Saturday, March 23, 2013


Paris-Roubaix is coming up in early April. It's a race I used to follow devotedly, back when I cared more about pro bike racing. And there is a lot to love about this race if your idea of epic athleticism includes suffering in the cold of a European spring and riding hundreds of miles over cobblestones with 25mm-wide tires.

But with the evidence of an almost entirely drug-riddled peloton and a whole continent of cycling fans who don't really care if their favorite cycling stars are doping to win ("everyone's doing it, so in effect it's still a fairly level playing field. What's the problem?"), I've lost a lot of my interest in professional bicycle racing.

As for amateur racing, I still enjoy it greatly, but I simply don't have time, energy or money to devote to training for it anymore. I still ride a bike almost every day and enjoy it; but these days I am into Pleasant Riding.

Pleasant Riding consists of riding for transportation -- to work, to synagogue services, to friends' homes, to the store and to my local bike shop/watering hole. Rides like that average between five and ten miles most days. Sometimes I still like riding for the scenery and for a chance to stretch my legs over a longer distance. Anymore, a "longer" distance for me is right around 30 miles. Pushing myself too much beyond that no longer holds any allure for me. I feel I have little left to prove -- certainly to myself, anyway -- and so I prove nothing anymore, and enjoy everything about riding more completely.

I have a small stash of lycra cycling clothing -- shorts, a few jerseys -- and a couple pairs of cycling-specific shoes that I seldom wear anymore. So I've been selling these items off one by one, on eBay; and putting the proceeds towards the cycling togs I've come to favor these days. That's mostly things like urban cycling pants by Swrve; Chrome Kursk sneakers (in any discontinued color I can find them in cheaply); button-down shirts and sweater vests, almost entirely from Goodwill; and long-sleeved sweaters and a rain jacket over the lot. I still use cycling-specific rainwear, though this winter I've favored a jacket that looks as good off the bike as on. I sometimes use a messenger shoulder bag or backpack, though more often these days I'm inclined to use a pannier on my rear rack if the load exceeds the capacity of my transverse saddlebag. I like not carrying the load on my shoulder more often than not.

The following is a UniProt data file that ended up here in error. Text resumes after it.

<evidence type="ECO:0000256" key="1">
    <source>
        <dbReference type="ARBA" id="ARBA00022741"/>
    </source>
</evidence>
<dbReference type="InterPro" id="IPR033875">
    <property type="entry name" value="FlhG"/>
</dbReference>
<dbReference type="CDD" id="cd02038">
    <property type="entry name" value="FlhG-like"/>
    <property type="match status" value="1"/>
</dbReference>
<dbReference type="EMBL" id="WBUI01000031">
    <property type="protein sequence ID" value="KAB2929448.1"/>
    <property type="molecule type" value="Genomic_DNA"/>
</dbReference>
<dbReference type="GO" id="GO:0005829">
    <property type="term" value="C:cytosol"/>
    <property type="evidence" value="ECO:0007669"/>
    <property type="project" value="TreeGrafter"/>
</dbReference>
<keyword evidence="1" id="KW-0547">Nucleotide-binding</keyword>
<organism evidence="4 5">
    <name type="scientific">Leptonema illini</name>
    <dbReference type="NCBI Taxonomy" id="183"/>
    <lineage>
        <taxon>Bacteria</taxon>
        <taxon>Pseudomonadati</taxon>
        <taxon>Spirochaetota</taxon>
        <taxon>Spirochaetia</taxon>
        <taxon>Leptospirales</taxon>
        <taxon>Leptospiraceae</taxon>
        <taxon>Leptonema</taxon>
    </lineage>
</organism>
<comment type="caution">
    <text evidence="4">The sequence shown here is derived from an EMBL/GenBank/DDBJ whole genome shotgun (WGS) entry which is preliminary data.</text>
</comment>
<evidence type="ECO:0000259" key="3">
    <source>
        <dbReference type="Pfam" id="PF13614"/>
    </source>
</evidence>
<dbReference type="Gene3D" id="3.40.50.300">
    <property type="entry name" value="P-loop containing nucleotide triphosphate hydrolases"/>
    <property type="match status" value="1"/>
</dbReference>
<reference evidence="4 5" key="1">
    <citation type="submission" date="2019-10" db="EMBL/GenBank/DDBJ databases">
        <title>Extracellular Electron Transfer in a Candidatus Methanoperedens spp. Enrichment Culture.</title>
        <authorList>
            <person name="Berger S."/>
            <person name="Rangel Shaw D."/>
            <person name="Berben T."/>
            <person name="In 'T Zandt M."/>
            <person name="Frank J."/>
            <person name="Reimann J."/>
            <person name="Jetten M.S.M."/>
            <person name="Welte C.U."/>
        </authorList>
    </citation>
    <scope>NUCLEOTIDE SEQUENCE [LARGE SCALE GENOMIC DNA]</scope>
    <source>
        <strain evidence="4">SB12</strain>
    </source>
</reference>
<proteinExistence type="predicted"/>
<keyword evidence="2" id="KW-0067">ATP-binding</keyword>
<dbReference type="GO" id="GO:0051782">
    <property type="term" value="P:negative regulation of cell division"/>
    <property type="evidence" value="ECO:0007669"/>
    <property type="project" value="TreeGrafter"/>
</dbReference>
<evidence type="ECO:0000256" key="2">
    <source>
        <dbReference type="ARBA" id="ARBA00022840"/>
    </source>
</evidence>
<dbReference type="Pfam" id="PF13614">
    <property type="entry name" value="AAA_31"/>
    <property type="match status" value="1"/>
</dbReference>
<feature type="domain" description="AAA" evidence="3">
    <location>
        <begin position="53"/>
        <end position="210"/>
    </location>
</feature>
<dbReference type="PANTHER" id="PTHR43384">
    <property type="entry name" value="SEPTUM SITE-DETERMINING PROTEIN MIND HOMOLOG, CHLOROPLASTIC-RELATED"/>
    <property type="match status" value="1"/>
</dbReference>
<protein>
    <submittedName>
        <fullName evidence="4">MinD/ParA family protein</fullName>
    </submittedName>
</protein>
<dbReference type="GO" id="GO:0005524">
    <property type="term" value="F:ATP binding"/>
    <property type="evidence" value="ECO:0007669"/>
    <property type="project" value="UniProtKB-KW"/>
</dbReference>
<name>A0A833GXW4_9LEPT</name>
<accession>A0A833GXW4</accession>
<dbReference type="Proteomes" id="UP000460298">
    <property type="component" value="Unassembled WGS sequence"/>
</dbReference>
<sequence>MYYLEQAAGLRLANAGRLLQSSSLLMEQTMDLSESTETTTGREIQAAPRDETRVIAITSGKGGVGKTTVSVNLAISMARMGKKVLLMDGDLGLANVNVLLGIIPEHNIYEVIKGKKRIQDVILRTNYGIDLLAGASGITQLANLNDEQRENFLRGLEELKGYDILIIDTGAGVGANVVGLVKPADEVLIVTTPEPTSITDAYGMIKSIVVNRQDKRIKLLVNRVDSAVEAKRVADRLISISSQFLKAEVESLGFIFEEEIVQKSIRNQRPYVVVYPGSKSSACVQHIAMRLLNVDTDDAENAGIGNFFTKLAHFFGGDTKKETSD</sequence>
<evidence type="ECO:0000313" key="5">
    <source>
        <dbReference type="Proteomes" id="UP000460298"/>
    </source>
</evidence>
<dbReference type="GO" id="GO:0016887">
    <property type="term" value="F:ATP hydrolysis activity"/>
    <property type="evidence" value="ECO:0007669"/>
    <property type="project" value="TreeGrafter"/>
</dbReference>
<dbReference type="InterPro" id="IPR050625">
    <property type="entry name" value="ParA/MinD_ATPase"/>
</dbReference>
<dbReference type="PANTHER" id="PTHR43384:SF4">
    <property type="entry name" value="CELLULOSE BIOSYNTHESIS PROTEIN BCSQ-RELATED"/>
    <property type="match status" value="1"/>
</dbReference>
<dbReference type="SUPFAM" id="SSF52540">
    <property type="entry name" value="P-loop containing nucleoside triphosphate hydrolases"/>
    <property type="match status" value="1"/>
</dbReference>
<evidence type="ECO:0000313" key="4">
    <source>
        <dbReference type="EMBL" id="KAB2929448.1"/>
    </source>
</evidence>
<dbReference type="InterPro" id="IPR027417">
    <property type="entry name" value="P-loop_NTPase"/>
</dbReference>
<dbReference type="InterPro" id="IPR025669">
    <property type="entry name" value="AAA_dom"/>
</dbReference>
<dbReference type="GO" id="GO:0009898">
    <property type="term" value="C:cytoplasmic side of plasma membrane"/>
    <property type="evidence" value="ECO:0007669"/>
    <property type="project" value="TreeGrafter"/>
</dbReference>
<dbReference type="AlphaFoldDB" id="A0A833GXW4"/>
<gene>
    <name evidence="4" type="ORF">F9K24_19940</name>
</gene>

In short, I'm wearing clothing on the bike that I can wear off the bike, and I've managed to evolve my personal style to a point that almost none of what I wear LOOKS like "cycling" clothing at first blush anymore.

I am growing to like this development quite a lot.

While I still enjoy watching my friends race, the truth is that I am probably done with actually racing myself. I gave up cyclocross when I returned to teaching religious school on Sundays (I could've raced on Saturdays, but I didn't want to race on Shabbat and the cold wet weather was getting hard on my knees anyway). My short-track season has been truncated by the out-of-town gig I've accepted in June; and when I get back there will be just four races left in the local short-track series. More and more I expect I won't be spending money on a new team jersey this spring, or on the race fees (at twenty bucks a race, I really need to save that money for other projects that matter far more to me these days -- like recording my album). I'll keep the old jersey, at least for now; it's a nice memory of what I did accomplish and what racing taught me about myself.

I'm not at all sorry I took up bicycle racing. But I'm also not terribly sorry that it will come to an end. I think it's done what it needed to do for me, mentally and physically. So this summer, look for me in the crowd, cheering for the racers and riding home afterwards. Life is good as long as I can ride a bike anywhere.

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